10 Yrs On Does 2017 Look Like 2007 Credit Crunch

Published / Last Updated on 12/10/2017

Credit Crunch10 Yrs On Does 2017 Look Like 2007 Credit Crunch.

Can you afford to lose half of your money?

This month both the UK financial regulator, the Financial Conduct Authority (FCA), the International Monetary Fund (IMF) and the outgoing German Finance Minister have also issued warnings about unsustainable levels of debt and the high risk of economic crash.

These warnings appear to be largely IGNORED by many Governments and Central Banks.  Just like they did in 2007.

The FCA has even written to all UK banks demanding written confirmation for what each bank’s contingency plan is and for them to bolster bank reserves against another collapse.  So we decided to look at what happened 10 years ago to try and second guess the future.

10 years Ago

October 2007, exactly 10 years ago, FTSE 100 hit near record highs of 6,752. 

October 2008 (1 year later) FTSE 100 was at 4,377. 

March 2009 (another 4 months later) FTSE 100 was at the 3,512.  

A staggering sustained fall of 48% in 15 months.  The so called ‘Credit Crunch Crisis’.

Today 2017: Warnings from all over the World.  US debt, China debt, Japanese Debt, European debt.  Banks and regulators seemingly not doing anything to prevent history repeating itself.

We repeat:  Can you afford to lose half of your money?

We also decided to look at which investment sectors faired the worst from 01/10/2007 to 30/09/2007 (exactly 10 years ago).  Using the Investment Association (IA) fund sector classifications, we found the following average 1 year performance within each IA sector:

IA Sector Performance 01/10/2007 to 30/09/2007

  • IA SECTOR Asia Pacific Excluding Japan -31.15%
  • IA SECTOR Asia Pacific Including Japan -21.23%
  • IA SECTOR China/Greater China -35.89%
  • IA SECTOR Europe Excluding UK -21.95%
  • IA SECTOR Europe Including UK -21.91%
  • IA SECTOR European Smaller Companies -28.10%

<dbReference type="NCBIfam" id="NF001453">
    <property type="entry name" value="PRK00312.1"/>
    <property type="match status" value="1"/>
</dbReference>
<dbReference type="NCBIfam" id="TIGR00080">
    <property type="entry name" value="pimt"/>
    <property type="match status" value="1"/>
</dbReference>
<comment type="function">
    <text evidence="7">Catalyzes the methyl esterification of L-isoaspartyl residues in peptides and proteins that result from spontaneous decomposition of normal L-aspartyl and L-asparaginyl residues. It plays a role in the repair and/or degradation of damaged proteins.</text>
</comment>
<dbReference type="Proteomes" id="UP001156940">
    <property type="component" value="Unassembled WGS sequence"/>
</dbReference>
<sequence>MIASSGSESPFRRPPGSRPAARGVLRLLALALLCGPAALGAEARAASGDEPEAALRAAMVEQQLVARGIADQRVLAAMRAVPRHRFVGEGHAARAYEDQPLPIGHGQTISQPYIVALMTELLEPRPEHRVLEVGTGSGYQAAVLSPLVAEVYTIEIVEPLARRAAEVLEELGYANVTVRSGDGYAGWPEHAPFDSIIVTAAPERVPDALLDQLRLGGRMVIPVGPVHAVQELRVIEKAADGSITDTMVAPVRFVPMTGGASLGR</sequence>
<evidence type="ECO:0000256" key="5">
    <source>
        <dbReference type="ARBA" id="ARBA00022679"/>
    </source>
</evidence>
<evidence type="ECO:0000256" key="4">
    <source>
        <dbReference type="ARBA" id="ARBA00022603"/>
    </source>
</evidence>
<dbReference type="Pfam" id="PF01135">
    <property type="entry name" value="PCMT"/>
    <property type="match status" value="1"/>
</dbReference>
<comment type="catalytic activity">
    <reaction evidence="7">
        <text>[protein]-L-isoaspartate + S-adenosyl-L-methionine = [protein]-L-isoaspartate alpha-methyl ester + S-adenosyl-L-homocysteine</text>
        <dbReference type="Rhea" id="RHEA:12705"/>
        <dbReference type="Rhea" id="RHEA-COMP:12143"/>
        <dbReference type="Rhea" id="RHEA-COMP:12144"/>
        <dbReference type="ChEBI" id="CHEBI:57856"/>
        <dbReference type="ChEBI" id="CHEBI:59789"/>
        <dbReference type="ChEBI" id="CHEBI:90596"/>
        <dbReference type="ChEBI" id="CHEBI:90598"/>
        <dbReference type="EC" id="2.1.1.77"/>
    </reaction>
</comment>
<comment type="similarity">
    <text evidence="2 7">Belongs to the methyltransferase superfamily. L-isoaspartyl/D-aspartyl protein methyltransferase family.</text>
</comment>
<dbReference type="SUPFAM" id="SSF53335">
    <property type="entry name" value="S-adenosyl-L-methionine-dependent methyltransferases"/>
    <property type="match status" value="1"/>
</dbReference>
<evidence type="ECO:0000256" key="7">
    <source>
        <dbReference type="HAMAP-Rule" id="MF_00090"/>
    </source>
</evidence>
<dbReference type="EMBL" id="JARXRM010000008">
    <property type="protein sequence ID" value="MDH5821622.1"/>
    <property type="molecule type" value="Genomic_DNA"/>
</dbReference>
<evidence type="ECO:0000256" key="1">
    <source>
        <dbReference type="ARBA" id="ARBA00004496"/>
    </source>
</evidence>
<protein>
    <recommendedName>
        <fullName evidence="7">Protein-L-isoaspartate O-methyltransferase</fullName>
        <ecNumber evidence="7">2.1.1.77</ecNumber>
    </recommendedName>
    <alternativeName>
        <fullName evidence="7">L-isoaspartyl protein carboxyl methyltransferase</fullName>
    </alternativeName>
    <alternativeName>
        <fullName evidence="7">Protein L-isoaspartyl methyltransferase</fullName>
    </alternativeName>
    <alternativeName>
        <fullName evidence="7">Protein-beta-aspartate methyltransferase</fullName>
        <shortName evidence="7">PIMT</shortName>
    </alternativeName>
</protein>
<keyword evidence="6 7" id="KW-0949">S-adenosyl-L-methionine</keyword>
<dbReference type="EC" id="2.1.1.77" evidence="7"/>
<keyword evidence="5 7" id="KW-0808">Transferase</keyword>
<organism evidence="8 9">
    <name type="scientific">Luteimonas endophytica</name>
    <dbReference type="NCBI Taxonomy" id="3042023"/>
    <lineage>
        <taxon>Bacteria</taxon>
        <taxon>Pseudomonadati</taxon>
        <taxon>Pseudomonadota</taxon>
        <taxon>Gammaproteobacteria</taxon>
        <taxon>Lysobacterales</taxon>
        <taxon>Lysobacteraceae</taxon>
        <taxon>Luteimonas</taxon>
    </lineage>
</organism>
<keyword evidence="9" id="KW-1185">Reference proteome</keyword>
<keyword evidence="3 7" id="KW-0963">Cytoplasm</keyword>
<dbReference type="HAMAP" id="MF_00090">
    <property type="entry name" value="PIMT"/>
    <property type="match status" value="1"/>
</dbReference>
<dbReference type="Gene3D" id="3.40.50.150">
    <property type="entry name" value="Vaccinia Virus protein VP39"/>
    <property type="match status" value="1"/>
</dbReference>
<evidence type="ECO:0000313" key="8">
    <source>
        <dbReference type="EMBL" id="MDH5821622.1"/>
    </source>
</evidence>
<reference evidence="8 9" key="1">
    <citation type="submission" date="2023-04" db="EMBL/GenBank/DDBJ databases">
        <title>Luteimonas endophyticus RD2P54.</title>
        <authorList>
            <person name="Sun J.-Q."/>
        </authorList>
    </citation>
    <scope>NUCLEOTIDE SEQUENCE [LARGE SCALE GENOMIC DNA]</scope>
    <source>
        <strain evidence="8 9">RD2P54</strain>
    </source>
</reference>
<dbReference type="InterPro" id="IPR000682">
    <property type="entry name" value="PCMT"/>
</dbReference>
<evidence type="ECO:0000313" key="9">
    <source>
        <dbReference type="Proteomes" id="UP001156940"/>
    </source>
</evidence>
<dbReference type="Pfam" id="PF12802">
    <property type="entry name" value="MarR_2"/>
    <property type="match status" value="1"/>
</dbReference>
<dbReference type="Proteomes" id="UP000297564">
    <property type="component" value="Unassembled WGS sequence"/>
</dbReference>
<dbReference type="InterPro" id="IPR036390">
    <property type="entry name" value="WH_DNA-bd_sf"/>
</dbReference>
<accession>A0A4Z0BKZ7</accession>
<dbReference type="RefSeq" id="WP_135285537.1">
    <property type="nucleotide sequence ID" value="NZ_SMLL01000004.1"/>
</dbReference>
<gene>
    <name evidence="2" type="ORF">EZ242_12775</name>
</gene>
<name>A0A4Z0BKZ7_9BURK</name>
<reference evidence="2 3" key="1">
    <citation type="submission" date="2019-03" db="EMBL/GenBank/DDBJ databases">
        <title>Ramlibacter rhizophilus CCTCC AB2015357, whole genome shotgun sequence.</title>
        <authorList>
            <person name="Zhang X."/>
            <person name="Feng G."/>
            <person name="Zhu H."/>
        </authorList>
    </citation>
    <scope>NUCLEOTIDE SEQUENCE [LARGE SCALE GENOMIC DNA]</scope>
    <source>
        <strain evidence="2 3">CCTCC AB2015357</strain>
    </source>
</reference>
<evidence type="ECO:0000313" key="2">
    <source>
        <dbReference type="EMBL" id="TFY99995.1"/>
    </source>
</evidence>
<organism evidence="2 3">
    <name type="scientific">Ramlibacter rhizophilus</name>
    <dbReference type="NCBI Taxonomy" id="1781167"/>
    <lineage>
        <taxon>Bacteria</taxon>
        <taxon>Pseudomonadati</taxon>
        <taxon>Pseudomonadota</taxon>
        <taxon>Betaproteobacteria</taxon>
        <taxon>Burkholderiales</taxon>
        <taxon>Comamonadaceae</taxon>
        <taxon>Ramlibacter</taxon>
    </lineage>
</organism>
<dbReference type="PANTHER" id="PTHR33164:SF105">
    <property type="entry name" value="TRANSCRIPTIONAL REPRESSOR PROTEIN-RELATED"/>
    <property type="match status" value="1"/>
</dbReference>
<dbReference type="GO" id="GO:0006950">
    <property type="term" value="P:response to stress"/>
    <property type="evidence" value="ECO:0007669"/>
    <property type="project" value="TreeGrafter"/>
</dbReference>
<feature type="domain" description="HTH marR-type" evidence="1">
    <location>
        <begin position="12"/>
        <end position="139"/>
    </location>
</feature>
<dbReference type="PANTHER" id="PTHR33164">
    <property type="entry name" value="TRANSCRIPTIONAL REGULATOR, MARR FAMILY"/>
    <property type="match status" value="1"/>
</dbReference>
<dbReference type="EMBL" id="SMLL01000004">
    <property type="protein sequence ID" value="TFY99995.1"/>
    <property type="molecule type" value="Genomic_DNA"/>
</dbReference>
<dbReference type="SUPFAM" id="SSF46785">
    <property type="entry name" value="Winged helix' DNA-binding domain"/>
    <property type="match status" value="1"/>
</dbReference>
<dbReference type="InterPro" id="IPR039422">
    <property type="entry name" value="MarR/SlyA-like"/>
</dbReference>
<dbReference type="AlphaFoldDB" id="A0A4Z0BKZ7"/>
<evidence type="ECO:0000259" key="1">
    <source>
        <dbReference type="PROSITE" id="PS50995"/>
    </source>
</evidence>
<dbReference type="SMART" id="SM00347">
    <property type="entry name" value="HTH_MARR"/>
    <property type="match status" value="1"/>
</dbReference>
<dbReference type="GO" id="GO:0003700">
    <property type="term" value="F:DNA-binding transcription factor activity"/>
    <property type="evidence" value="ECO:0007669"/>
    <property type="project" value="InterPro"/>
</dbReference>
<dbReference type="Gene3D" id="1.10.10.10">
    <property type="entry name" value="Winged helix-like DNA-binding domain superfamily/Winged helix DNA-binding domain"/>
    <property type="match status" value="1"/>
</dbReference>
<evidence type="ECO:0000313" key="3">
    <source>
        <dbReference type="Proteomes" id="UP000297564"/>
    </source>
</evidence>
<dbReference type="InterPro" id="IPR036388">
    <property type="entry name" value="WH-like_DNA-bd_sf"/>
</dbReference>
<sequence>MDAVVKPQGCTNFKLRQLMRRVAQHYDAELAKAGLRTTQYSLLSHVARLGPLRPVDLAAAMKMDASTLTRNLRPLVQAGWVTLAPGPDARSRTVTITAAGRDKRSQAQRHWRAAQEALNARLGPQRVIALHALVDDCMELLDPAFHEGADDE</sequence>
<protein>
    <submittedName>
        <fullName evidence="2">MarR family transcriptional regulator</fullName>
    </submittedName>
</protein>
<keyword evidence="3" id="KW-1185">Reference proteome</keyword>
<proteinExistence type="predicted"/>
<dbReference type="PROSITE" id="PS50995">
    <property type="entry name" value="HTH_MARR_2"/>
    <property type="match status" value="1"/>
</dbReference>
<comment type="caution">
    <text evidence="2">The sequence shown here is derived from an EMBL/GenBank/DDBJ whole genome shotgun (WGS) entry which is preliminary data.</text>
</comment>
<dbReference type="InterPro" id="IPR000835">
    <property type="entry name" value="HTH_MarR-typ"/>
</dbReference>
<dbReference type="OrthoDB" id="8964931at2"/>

• IA SECTOR Flexible Investment -18.82%
  • IA SECTOR Global -19.30%
  • IA SECTOR Global Bonds +7.67%
  • IA SECTOR Global Emerging Markets -25.43%
  • IA SECTOR Global Emerging Markets Bond +9.84%
  • IA SECTOR Global Equity Income -19.00%
  • IA SECTOR Japan -18.42%
  • IA SECTOR Japanese Smaller Companies -27.01%
  • IA SECTOR Mixed Investment 0-35% Shares -8.87%
  • IA SECTOR Mixed Investment 20-60% Shares -11.35%
  • IA SECTOR Mixed Investment 40-85% Shares -16.19%
  • IA SECTOR Money Market +3.53%
  • IA SECTOR North America -16.35%
  • IA SECTOR North American Smaller Companies -11.09%
  • IA SECTOR Personal Pensions -12.52%
  • IA SECTOR Property -24.39%
  • IA SECTOR Protected -7.16%
  • IA SECTOR Short Term Money Market +4.40%
  • IA SECTOR Specialist -18.38%
  • IA SECTOR Sterling Corporate Bond -6.31%
  • IA SECTOR Sterling High Yield -9.02%
  • IA SECTOR Sterling Strategic Bond -6.76%
  • IA SECTOR Targeted Absolute Return -1.72%
  • IA SECTOR Technology & Telecommunications -19.97%
  • IA SECTOR UK All Companies -24.01%
  • IA SECTOR UK Equity & Bond Income -18.00%
  • IA SECTOR UK Equity Income -23.49%
  • IA SECTOR UK Gilts +5.91%
  • IA SECTOR UK Index Linked Gilts +9.63%
  • IA SECTOR UK Smaller Companies -29.16%
  • IA SECTOR Unclassified -13.11%
  • IA SECTOR Volatility Managed -18.25%

Conclusion

Only a few winners up there and interestingly, gold, silver, platinum and other metals were in general up around 20-30% during that same period.  So at least we know which sectors faired 'for better or worse' in the last crisis.

The economy today is different to that of 10 years ago, the debt may be in a different place now, but is it still debt, it is still there, it is at record levels and governments have let it grow to artificially support and stimulate economies and it is inevitable that bubbles always burst, it is just a case of when.

This is perhaps why we are not personally invested in UK and US equities at present,  we are prepared to and have already missed out on gains and indeed are losing money on our cash funds (inflation devaluing) waiting for a longer term opportunity but that is our choice.  We just thought it was interesting to review 10 years on.


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